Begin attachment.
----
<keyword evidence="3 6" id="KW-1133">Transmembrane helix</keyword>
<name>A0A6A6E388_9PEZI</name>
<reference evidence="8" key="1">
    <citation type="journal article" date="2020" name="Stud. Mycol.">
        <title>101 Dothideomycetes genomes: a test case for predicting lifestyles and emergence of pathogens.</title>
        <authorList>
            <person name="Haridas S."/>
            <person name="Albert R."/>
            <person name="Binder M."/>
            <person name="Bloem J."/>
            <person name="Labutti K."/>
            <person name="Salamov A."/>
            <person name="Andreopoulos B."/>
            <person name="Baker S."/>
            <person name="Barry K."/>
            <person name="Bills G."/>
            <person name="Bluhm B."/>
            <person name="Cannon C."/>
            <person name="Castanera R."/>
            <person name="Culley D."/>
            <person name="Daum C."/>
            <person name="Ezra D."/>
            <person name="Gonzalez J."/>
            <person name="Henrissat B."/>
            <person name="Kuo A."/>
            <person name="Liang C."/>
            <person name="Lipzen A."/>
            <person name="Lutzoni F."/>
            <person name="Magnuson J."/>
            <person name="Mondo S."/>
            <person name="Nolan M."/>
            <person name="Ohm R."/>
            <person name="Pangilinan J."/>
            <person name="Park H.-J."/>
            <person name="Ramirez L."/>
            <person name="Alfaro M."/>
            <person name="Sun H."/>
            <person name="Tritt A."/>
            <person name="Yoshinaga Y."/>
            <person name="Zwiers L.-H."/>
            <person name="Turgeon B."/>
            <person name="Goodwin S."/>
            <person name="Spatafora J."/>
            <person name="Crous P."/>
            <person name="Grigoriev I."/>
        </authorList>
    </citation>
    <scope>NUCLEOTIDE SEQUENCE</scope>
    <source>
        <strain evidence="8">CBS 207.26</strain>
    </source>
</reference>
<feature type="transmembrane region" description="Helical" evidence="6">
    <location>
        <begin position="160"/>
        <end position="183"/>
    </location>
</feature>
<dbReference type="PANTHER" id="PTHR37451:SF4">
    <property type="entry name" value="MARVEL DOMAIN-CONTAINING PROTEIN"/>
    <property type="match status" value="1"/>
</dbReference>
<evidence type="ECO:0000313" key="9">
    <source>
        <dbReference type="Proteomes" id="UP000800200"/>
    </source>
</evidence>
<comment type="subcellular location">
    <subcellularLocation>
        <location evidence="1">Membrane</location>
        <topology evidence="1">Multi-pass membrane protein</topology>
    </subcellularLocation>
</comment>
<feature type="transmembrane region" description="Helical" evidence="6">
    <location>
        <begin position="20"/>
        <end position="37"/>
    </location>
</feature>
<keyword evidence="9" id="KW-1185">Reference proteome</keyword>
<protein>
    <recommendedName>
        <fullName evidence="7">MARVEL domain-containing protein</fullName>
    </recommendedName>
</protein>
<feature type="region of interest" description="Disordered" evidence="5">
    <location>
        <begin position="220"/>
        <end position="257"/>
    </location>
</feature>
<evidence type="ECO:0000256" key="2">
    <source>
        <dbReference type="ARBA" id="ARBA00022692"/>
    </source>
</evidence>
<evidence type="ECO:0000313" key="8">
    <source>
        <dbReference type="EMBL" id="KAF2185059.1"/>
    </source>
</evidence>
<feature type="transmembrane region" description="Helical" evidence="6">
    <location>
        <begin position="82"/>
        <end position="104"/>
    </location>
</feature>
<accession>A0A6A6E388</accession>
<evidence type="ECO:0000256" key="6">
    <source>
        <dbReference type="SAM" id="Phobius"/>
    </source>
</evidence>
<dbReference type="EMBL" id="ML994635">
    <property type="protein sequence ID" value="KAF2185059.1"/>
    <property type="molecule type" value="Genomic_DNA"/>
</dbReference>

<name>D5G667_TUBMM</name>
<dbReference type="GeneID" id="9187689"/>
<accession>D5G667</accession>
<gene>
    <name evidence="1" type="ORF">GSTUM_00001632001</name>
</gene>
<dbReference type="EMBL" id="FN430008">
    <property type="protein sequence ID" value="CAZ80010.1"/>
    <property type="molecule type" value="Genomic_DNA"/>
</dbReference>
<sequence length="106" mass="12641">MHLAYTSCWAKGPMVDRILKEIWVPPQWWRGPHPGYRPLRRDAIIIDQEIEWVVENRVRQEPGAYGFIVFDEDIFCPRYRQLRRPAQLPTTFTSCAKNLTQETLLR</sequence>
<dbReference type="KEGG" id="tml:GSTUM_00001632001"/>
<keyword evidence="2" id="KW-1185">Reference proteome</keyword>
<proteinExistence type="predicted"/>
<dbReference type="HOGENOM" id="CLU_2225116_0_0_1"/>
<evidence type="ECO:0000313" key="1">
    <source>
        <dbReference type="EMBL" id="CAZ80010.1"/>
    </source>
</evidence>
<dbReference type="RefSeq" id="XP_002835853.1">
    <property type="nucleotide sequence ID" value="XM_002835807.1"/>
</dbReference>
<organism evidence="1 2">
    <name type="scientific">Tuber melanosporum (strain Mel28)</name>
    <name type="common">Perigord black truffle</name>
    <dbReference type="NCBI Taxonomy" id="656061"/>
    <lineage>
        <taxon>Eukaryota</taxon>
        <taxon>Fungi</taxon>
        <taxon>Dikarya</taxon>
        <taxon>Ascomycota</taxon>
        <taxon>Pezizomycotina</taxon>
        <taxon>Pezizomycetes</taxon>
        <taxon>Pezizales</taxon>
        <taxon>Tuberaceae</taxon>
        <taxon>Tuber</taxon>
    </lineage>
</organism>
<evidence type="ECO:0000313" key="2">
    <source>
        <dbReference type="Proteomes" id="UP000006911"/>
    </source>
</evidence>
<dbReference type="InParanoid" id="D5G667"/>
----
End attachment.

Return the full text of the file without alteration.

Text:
<keyword evidence="3 6" id="KW-1133">Transmembrane helix</keyword>
<name>A0A6A6E388_9PEZI</name>
<reference evidence="8" key="1">
    <citation type="journal article" date="2020" name="Stud. Mycol.">
        <title>101 Dothideomycetes genomes: a test case for predicting lifestyles and emergence of pathogens.</title>
        <authorList>
            <person name="Haridas S."/>
            <person name="Albert R."/>
            <person name="Binder M."/>
            <person name="Bloem J."/>
            <person name="Labutti K."/>
            <person name="Salamov A."/>
            <person name="Andreopoulos B."/>
            <person name="Baker S."/>
            <person name="Barry K."/>
            <person name="Bills G."/>
            <person name="Bluhm B."/>
            <person name="Cannon C."/>
            <person name="Castanera R."/>
            <person name="Culley D."/>
            <person name="Daum C."/>
            <person name="Ezra D."/>
            <person name="Gonzalez J."/>
            <person name="Henrissat B."/>
            <person name="Kuo A."/>
            <person name="Liang C."/>
            <person name="Lipzen A."/>
            <person name="Lutzoni F."/>
            <person name="Magnuson J."/>
            <person name="Mondo S."/>
            <person name="Nolan M."/>
            <person name="Ohm R."/>
            <person name="Pangilinan J."/>
            <person name="Park H.-J."/>
            <person name="Ramirez L."/>
            <person name="Alfaro M."/>
            <person name="Sun H."/>
            <person name="Tritt A."/>
            <person name="Yoshinaga Y."/>
            <person name="Zwiers L.-H."/>
            <person name="Turgeon B."/>
            <person name="Goodwin S."/>
            <person name="Spatafora J."/>
            <person name="Crous P."/>
            <person name="Grigoriev I."/>
        </authorList>
    </citation>
    <scope>NUCLEOTIDE SEQUENCE</scope>
    <source>
        <strain evidence="8">CBS 207.26</strain>
    </source>
</reference>
<feature type="transmembrane region" description="Helical" evidence="6">
    <location>
        <begin position="160"/>
        <end position="183"/>
    </location>
</feature>
<dbReference type="PANTHER" id="PTHR37451:SF4">
    <property type="entry name" value="MARVEL DOMAIN-CONTAINING PROTEIN"/>
    <property type="match status" value="1"/>
</dbReference>
<evidence type="ECO:0000313" key="9">
    <source>
        <dbReference type="Proteomes" id="UP000800200"/>
    </source>
</evidence>
<comment type="subcellular location">
    <subcellularLocation>
        <location evidence="1">Membrane</location>
        <topology evidence="1">Multi-pass membrane protein</topology>
    </subcellularLocation>
</comment>
<feature type="transmembrane region" description="Helical" evidence="6">
    <location>
        <begin position="20"/>
        <end position="37"/>
    </location>
</feature>
<keyword evidence="9" id="KW-1185">Reference proteome</keyword>
<protein>
    <recommendedName>
        <fullName evidence="7">MARVEL domain-containing protein</fullName>
    </recommendedName>
</protein>
<feature type="region of interest" description="Disordered" evidence="5">
    <location>
        <begin position="220"/>
        <end position="257"/>
    </location>
</feature>
<evidence type="ECO:0000256" key="2">
    <source>
        <dbReference type="ARBA" id="ARBA00022692"/>
    </source>
</evidence>
<evidence type="ECO:0000313" key="8">
    <source>
        <dbReference type="EMBL" id="KAF2185059.1"/>
    </source>
</evidence>
<feature type="transmembrane region" description="Helical" evidence="6">
    <location>
        <begin position="82"/>
        <end position="104"/>
    </location>
</feature>
<accession>A0A6A6E388</accession>
<evidence type="ECO:0000256" key="6">
    <source>
        <dbReference type="SAM" id="Phobius"/>
    </source>
</evidence>
<dbReference type="EMBL" id="ML994635">
    <property type="protein sequence ID" value="KAF2185059.1"/>
    <property type="molecule type" value="Genomic_DNA"/>
</dbReference>

<name>D5G667_TUBMM</name>
<dbReference type="GeneID" id="9187689"/>
<accession>D5G667</accession>
<gene>
    <name evidence="1" type="ORF">GSTUM_00001632001</name>
</gene>
<dbReference type="EMBL" id="FN430008">
    <property type="protein sequence ID" value="CAZ80010.1"/>
    <property type="molecule type" value="Genomic_DNA"/>
</dbReference>
<sequence length="106" mass="12641">MHLAYTSCWAKGPMVDRILKEIWVPPQWWRGPHPGYRPLRRDAIIIDQEIEWVVENRVRQEPGAYGFIVFDEDIFCPRYRQLRRPAQLPTTFTSCAKNLTQETLLR</sequence>
<dbReference type="KEGG" id="tml:GSTUM_00001632001"/>
<keyword evidence="2" id="KW-1185">Reference proteome</keyword>
<proteinExistence type="predicted"/>
<dbReference type="HOGENOM" id="CLU_2225116_0_0_1"/>
<evidence type="ECO:0000313" key="1">
    <source>
        <dbReference type="EMBL" id="CAZ80010.1"/>
    </source>
</evidence>
<dbReference type="RefSeq" id="XP_002835853.1">
    <property type="nucleotide sequence ID" value="XM_002835807.1"/>
</dbReference>
<organism evidence="1 2">
    <name type="scientific">Tuber melanosporum (strain Mel28)</name>
    <name type="common">Perigord black truffle</name>
    <dbReference type="NCBI Taxonomy" id="656061"/>
    <lineage>
        <taxon>Eukaryota</taxon>
        <taxon>Fungi</taxon>
        <taxon>Dikarya</taxon>
        <taxon>Ascomycota</taxon>
        <taxon>Pezizomycotina</taxon>
        <taxon>Pezizomycetes</taxon>
        <taxon>Pezizales</taxon>
        <taxon>Tuberaceae</taxon>
        <taxon>Tuber</taxon>
    </lineage>
</organism>
<evidence type="ECO:0000313" key="2">
    <source>
        <dbReference type="Proteomes" id="UP000006911"/>
    </source>
</evidence>
<dbReference type="InParanoid" id="D5G667"/>